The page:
With the looming threat of Covid-19 forcing tracks across the country to close their doors to fans, it wasn’t long before the major sales companies followed suit, making the difficult decision to either postpone or cancel their upcoming two-year-old auctions.
But on the Ocala Breeders’ Sales grounds on Saturday, everything looked to be business as usual. With the third and final day of the under-tack show underway, the stands were filled with the comings and goings of buyers, consignors and bloodstock agents shopping the March Sale of Two-Year-Olds in Training with the hope of getting a jump on what is sure to be an unorthodox season.
“I think if you’ve a two-year-old in your barn right now, you’re sweating bullets,” said consignor Cary Frommer, who pinhooks yearlings to two-year-old sales along with her partner Barry Berkelhammer. “It’s an interesting situation, but in the big picture, we aren’t the only ones suffering. We just have to make the best of it.”
For many consignors and pinhookers at the central Florida auction, future plans for this season’s crop of juveniles were altered drastically over the past week when Keeneland announced it would cancel its April Two-Year-Olds in Training and Horses of Racing Age Sale, while running at least the first two weeks of the spring meet spectatorless.
Fasig-Tipton followed suit soon after with the decision to cancel The Gulfstream Sale, its select two-year-olds in training sale held at Gulfstream Park that was set for April 1. The announcement was made by Fasig-Tipton and the Stronach Group after the South Florida track’s live racing was closed to the public until further notice.
The OBS Spring Sale of Two-Year-Olds in Training (April 21-24) and the Fasig-Tipton Midlantic Two-Year-Olds in Training Sale (May 18-19) are scheduled to go ahead as planned for now.
With two auctions stricken from the calendar and the continued uncertainty of a virus that has no expiration date, consignors have to retool their sales strategies in order to move horses before midsummer, when buyers traditionally shift their focus from juveniles to yearlings.
“Obviously, what is happening with the shutdowns, everyone has been affected,” said bloodstock agent Jamie McCalmont, who is among a swath of international and domestic buyers attending OBS March.
“It’s important that all of these horses are moved on by the first of July, or it can mess up the whole financial system. It all feeds into each other, and if these horses aren’t cleared, people might not have the money to go and buy yearlings.
“You really have to give props to OBS. Times are not easy, and you have to take your hat off to them to keep this going. All the advisers are here for their buyers, and buyers don’t really have to be here, so why not have the sale? I think they’ve done a great job keeping the whole thing going.”
“We’re still going to move our horses catalogued to the cancelled sales to other sales. Hopefully, the buyers will respond by going with us to those other sales knowing those are our best horses to sell, so we can get paid for them,” said Torie Gladwell, who owns and operates Top Line Sales with her husband Jimbo Gladwell.
“Half of our horses will end up going to the OBS April sale, and the other half will go to Maryland Midlantic Sale so that we can spread them out a little bit.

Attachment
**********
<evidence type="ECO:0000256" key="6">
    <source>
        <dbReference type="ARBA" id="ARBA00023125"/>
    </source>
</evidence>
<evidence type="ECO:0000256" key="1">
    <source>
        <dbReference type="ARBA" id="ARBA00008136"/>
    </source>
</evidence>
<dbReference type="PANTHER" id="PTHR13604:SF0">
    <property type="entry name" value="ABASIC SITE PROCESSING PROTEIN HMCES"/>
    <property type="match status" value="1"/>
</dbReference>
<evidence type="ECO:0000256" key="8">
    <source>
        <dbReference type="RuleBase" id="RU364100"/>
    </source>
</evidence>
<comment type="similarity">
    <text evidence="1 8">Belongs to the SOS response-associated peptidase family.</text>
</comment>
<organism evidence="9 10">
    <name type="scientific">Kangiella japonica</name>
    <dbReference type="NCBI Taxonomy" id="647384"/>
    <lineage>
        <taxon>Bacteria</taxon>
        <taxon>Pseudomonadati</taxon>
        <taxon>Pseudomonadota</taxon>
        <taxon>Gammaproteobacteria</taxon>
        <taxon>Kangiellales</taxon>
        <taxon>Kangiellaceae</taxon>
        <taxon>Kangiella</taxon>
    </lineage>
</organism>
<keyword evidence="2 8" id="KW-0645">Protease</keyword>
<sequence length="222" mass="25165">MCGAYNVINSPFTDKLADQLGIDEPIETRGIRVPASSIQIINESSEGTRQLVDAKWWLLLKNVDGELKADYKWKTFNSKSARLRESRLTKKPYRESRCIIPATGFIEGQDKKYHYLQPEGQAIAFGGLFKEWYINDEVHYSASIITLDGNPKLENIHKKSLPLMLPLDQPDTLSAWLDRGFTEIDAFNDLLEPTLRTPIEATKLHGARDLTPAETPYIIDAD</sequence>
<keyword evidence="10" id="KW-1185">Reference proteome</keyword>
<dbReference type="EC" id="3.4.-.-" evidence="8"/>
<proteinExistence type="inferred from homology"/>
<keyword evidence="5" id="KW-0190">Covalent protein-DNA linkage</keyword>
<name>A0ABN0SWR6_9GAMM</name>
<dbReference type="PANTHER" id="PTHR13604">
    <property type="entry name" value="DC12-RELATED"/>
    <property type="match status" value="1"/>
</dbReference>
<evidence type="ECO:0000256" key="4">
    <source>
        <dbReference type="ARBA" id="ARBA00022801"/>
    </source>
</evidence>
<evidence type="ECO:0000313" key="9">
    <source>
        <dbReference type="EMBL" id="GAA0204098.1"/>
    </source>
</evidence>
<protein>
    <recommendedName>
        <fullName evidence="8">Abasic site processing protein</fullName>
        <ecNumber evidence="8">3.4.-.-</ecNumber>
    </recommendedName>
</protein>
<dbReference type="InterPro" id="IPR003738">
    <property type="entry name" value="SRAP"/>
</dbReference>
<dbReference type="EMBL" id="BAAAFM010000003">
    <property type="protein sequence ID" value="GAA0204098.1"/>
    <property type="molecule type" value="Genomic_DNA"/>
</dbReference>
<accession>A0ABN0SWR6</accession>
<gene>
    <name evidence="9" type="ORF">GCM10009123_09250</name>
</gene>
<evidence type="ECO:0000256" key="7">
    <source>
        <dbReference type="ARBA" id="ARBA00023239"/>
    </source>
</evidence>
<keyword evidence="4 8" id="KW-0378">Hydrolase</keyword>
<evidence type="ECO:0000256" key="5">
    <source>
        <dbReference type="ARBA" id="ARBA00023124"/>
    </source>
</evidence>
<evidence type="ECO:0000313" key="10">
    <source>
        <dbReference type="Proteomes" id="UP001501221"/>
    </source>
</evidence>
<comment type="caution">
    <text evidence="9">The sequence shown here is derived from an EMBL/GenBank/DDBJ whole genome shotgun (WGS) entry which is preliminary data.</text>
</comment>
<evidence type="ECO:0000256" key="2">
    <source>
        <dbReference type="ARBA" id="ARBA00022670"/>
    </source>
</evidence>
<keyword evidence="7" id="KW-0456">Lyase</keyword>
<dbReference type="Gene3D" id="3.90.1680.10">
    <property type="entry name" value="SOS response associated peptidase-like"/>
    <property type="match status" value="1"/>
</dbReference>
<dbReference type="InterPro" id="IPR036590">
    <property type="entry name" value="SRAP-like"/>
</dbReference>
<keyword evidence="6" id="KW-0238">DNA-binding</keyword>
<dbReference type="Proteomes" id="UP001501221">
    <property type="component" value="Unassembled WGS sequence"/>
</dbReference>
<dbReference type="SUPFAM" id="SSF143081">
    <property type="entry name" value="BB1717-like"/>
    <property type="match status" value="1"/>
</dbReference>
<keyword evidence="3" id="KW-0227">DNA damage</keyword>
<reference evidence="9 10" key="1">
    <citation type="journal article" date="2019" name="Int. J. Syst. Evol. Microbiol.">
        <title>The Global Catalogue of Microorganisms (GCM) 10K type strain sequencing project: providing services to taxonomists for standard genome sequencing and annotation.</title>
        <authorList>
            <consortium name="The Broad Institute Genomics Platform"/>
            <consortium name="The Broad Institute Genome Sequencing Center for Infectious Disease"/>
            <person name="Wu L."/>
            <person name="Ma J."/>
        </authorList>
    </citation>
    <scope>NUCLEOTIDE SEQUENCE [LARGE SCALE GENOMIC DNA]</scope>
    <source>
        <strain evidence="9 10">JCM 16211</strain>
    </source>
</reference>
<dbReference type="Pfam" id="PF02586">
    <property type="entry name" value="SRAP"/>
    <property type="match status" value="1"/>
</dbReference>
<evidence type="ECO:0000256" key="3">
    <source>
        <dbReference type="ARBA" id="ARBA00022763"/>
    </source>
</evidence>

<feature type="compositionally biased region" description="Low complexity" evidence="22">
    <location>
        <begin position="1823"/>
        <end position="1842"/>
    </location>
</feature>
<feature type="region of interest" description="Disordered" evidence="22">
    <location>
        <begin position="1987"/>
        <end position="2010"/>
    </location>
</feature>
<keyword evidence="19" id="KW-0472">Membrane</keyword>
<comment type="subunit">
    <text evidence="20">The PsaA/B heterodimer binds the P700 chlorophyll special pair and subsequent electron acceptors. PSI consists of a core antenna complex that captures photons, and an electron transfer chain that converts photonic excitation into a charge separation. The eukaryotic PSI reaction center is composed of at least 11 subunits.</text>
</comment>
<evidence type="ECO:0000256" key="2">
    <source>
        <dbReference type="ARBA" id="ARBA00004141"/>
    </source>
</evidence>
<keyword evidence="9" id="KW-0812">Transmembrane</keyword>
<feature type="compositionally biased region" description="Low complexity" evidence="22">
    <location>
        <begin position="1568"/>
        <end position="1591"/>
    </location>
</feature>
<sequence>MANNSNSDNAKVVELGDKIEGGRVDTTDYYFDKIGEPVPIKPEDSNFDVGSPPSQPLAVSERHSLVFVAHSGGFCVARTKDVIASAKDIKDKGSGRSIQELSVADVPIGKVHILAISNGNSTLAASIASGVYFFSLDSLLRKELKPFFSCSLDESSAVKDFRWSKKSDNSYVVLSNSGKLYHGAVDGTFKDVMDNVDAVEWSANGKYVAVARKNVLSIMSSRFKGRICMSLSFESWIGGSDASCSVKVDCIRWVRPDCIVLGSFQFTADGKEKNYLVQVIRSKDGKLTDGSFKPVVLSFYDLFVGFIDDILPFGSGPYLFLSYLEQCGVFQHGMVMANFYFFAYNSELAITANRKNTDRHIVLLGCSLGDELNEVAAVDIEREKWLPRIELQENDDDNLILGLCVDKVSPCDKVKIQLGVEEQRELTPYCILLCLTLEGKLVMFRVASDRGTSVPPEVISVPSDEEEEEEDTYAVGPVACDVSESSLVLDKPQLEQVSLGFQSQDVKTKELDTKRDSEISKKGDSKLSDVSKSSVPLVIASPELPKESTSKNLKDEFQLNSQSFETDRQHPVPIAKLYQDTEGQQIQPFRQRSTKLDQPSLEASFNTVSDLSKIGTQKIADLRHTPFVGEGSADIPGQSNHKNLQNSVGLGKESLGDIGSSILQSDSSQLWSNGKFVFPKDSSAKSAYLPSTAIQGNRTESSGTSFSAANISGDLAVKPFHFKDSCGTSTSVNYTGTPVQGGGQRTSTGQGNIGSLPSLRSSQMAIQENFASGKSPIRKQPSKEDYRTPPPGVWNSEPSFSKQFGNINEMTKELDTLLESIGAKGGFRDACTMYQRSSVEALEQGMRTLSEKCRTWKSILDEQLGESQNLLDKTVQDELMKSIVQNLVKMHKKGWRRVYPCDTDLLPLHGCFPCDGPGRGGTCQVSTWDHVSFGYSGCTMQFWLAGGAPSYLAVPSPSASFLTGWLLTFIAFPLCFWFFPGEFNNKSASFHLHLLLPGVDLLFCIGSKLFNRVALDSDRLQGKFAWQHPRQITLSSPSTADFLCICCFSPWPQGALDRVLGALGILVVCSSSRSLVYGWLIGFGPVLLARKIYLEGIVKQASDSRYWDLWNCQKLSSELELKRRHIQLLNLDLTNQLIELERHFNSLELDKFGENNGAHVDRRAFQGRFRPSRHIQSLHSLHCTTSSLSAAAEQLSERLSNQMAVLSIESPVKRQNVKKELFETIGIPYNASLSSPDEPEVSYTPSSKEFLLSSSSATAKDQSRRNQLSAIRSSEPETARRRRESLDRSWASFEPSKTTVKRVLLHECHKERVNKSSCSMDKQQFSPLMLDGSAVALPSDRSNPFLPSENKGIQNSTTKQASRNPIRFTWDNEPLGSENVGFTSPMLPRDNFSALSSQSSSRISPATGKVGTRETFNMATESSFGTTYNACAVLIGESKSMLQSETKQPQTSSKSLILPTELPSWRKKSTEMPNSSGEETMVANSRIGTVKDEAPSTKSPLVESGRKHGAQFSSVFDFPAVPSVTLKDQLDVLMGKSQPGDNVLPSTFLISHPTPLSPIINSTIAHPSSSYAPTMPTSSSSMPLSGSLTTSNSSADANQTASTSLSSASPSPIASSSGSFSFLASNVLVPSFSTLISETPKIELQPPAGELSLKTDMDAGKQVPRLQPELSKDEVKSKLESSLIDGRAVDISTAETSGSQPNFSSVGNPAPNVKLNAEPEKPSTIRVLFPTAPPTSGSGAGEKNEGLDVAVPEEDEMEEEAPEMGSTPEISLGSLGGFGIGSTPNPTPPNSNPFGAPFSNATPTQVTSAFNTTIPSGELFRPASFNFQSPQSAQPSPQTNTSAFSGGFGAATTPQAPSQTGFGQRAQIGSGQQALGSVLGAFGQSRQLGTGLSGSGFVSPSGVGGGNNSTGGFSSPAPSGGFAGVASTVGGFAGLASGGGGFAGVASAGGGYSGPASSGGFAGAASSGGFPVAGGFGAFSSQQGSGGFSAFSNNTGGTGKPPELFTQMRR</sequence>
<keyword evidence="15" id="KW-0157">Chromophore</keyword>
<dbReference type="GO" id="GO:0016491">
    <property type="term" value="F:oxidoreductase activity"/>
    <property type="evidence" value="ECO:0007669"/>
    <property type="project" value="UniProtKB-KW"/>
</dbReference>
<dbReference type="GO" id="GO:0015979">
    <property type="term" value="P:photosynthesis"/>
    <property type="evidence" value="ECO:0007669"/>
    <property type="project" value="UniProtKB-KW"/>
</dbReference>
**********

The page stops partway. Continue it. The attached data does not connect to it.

“We’re just worried that the economy isn’t going to rebound by the April sale, where there will be 1,200 horses to sell. That’s in the back of all our minds right now. Hopefully, everything will calm down in the next couple of weeks and let the market level off so it can start coming back.”
The effects of a declining stock market are sure to play a role in next week’s auction. Gladwell, along with Frommer and others, said the horses they can’t sell through the ring will likely be offered privately to clients not attending the sales. The hope is those transactions will help generate income as well as free up space in the event of further delays.
“It’s obviously disconcerting, but the whole world right now is in a precarious place,” said Frommer, who has four horses entered in the March sale. “Personally, it’s hard to have horses coming up and ready ahead of the sale and then have to back them off and readjust everything. I’d like to try and sell some privately and then hopefully make the best of our situation, like everybody in the world is having to do right now.
“Economically speaking, I’m not nearly as worried. I think the stock market is reacting like we would expect it to with these things happening right now. I think that will bounce back and we will ultimately be fine, but I think that that will come back much faster than our whole lifestyle will. We have to regroup and go to the next place. Hopefully, everybody will stay sound and safe while we’re dealing with this – the horses as well as the people.”
Over 500 horses are set to sell during the March 17-18 auction, and Gladwell is hopeful that more buyers will venture to OBS to take advantage of the stock that is both ready to sell and ready to race.
“I think most people are going to be here and do their homework. This is what they do for a living, so what else are they going to do?” she said. “The majority of them will be here, and I will expect trainers to come in after this weekend.
“I don’t expect a whole lot will change other than people will obviously be taking extra precautions. Hopefully, the market will stay strong. There are some really good horses here, and the ones that have stepped up and performed, I think they will sell really well. I think it will all be okay. I know some people are panicking a little and saying, ‘Sell everything, it’s a buyer’s market,’ but I’m pretty optimistic.”
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